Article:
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Cicli Gasparetto - Italy

Gasparetto 4Author Maurice Bartle
Past-President Bygone Bikes (Yorkshire) Club


This is in response to your comment on the entry of your excellent web-site regarding the Campag Paris Roubaix geared Bianchi (of which, incidentally, I also own one). You state in your write-up that you had heard that there was a pedal forward version of this device.

Some time ago I had a visit from the late departed Ron Sant, who was intrigued by my Gasparetto. He commented that the book "The Dancing Chain" featured the Campag Paris Roubaix gear and took photos of my bike to send off to the author who apparently no knowledge of the existence of such a mechanism. To cut the story short, it is mentioned in the second edition, but under the incorrect name of Gasparetto - this being the make of bike, not the gear.

Gasparetto 1The bike is equipped with a GI-EMME  gear. This works on a similar principle to the Campag, but with the difference that the Campag's change fork points upward (as in your photo) requiring the pedals to rotated backwards, the GI-EMME points downward so enabling the change to be effected when pedalling forwards. The rear wheel is unclamped by turning the lever beneath the seat outwards and the change is made by moving the lever up or down. The wheel then floats back or forth as necessary, alignment being maintained by the splines on the spindle engaging the rack in the rear fork slots.

This machine was imported specially into this country by my Spartan Wheeler clubmate, Maurice Sprentall. He worked in the cycle trade, being employed as the enameller at Anelay's No.1 Record Cycle works in Darlington. On a visit to London in 1948 he went to Fonteyn's cycle shop where he was shown a catalogue from the Milan Cycle Show. Featured in it was a model of the Gasparetto road bike with the GI-EMME gear. An order was placed, but it was many months before it was delivered, not the least by being locked in snow in the Alps for six weeks!   Alas, there were to be problems with the frame.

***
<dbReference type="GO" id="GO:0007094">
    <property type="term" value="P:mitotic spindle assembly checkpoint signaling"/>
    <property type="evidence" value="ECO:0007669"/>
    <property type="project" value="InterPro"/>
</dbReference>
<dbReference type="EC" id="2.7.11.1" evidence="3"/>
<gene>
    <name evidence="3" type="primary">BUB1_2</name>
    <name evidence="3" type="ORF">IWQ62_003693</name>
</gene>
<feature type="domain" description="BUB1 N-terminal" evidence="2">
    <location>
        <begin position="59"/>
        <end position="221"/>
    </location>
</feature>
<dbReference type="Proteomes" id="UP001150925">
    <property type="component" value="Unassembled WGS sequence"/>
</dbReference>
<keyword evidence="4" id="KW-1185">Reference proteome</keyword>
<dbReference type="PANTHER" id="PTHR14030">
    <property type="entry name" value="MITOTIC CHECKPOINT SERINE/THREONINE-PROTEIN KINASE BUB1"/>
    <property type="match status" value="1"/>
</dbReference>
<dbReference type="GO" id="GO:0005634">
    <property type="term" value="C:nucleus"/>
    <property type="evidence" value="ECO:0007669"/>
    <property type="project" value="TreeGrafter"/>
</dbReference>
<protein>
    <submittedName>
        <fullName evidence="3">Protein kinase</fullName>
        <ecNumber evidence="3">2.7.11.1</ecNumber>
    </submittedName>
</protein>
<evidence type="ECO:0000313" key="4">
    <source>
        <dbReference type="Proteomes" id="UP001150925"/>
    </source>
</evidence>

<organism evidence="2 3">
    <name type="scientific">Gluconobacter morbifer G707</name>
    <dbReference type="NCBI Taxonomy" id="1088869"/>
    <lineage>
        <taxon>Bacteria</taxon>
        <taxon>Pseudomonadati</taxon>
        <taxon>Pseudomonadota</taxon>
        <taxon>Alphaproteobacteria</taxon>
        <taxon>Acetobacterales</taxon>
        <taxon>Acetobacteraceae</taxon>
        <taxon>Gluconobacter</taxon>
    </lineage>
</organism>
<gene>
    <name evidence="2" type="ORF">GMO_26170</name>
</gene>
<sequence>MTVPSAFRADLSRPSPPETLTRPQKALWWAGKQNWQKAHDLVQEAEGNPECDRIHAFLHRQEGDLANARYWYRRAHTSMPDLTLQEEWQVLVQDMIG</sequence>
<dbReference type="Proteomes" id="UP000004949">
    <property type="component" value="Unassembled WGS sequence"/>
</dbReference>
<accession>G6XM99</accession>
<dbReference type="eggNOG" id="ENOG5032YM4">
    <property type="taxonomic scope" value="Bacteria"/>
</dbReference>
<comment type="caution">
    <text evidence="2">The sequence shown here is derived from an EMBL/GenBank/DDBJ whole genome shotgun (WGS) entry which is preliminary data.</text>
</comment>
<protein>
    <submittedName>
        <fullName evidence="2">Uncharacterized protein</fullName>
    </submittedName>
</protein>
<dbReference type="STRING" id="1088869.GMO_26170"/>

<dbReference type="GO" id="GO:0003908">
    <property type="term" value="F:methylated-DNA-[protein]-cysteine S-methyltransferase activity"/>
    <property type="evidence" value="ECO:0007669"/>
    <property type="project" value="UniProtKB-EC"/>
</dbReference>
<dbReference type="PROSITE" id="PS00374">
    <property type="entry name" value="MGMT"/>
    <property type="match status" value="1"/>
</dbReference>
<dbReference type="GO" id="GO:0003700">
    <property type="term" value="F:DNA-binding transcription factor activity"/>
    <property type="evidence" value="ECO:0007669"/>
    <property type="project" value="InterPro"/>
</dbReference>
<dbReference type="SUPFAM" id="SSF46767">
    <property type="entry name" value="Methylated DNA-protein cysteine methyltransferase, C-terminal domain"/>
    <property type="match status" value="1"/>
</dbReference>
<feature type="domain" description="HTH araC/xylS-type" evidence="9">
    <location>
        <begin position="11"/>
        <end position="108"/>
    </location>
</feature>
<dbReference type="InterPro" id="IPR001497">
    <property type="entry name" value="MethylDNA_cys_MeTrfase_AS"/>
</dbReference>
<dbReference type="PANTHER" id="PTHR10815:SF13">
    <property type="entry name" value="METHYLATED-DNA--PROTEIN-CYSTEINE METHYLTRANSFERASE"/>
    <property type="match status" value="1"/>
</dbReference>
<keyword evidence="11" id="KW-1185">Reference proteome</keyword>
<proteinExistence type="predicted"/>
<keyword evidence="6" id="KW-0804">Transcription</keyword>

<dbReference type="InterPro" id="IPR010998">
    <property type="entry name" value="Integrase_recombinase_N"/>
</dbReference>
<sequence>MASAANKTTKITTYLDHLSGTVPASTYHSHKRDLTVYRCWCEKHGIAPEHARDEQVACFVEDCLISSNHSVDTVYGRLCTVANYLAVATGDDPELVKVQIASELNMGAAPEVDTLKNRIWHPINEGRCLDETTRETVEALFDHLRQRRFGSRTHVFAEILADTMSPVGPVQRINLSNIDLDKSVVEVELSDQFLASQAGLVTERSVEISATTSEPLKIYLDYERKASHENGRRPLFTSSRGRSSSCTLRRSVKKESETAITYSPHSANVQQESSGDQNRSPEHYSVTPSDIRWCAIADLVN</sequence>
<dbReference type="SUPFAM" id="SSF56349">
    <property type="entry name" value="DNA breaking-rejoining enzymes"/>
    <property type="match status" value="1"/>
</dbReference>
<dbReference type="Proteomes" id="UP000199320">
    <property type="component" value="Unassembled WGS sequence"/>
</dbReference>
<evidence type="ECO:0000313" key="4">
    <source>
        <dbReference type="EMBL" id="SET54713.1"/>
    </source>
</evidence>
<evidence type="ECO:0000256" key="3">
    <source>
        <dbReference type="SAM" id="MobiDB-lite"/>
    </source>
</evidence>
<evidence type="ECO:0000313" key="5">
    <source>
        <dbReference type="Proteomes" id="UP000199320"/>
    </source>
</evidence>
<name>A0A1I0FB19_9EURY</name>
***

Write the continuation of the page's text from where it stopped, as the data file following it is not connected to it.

The top tube had concealed cables for the brakes and it was found to be cracked. It was returned to Fonteyn's for repair, and re-enamelled black from the original blue. The ornate lining was added at this time. The misfortune continued when an accident resulted in the top tube being bent.  A replacement top tube was fitted at Anelay's with conventional cable stops. It was at this point that I acquired the bike in 1955. Only the forks had the decorative lining, so I took tracings and reproduced the decoration on the frame.

Gasparetto 3I attempted to ride the machine, as equipped, in several races but found it to require much more dexterity than I could muster. I found a temporary solution to the problem by fitting an Osgear tension arm to obviate the necessity of releasing the wheel. Eventually, I replaced the whole thing with a Simplex ten speed. Fortunately I put the mech. in box and so was able to restore it to original some 30 years later!

Cicli Gasparetto were, I believe, situated in Milan, since the head badge is identical to the badge on Alfa Romeo cars which were made in that city.  I am told that this bike is unique in the UK; certainly the only other Gaspo which I ever saw was an exhibition circus machine.

For your information and I hope your interest, it is fitted with Coppi bars (my favourites), Lytalloy brakes, Stronglight alloy chainset, Allez pedals, San Georgio sprints on FB hubs and an original (early)  Pennine CO2 pump.

If anyone can add to my knowledge of this marque I would be most grateful and can be contacted via the webmaster
 

Gasparetto 2

Close-up of the gear lever which is turned to unlock the rear wheel and then the 'conventional' looking lever is used to change the gear.

Note also the Pennine CO 2 racing pump held by a clip mounted on a special boss on the rear of the seat tube and the Lytalloy brakes.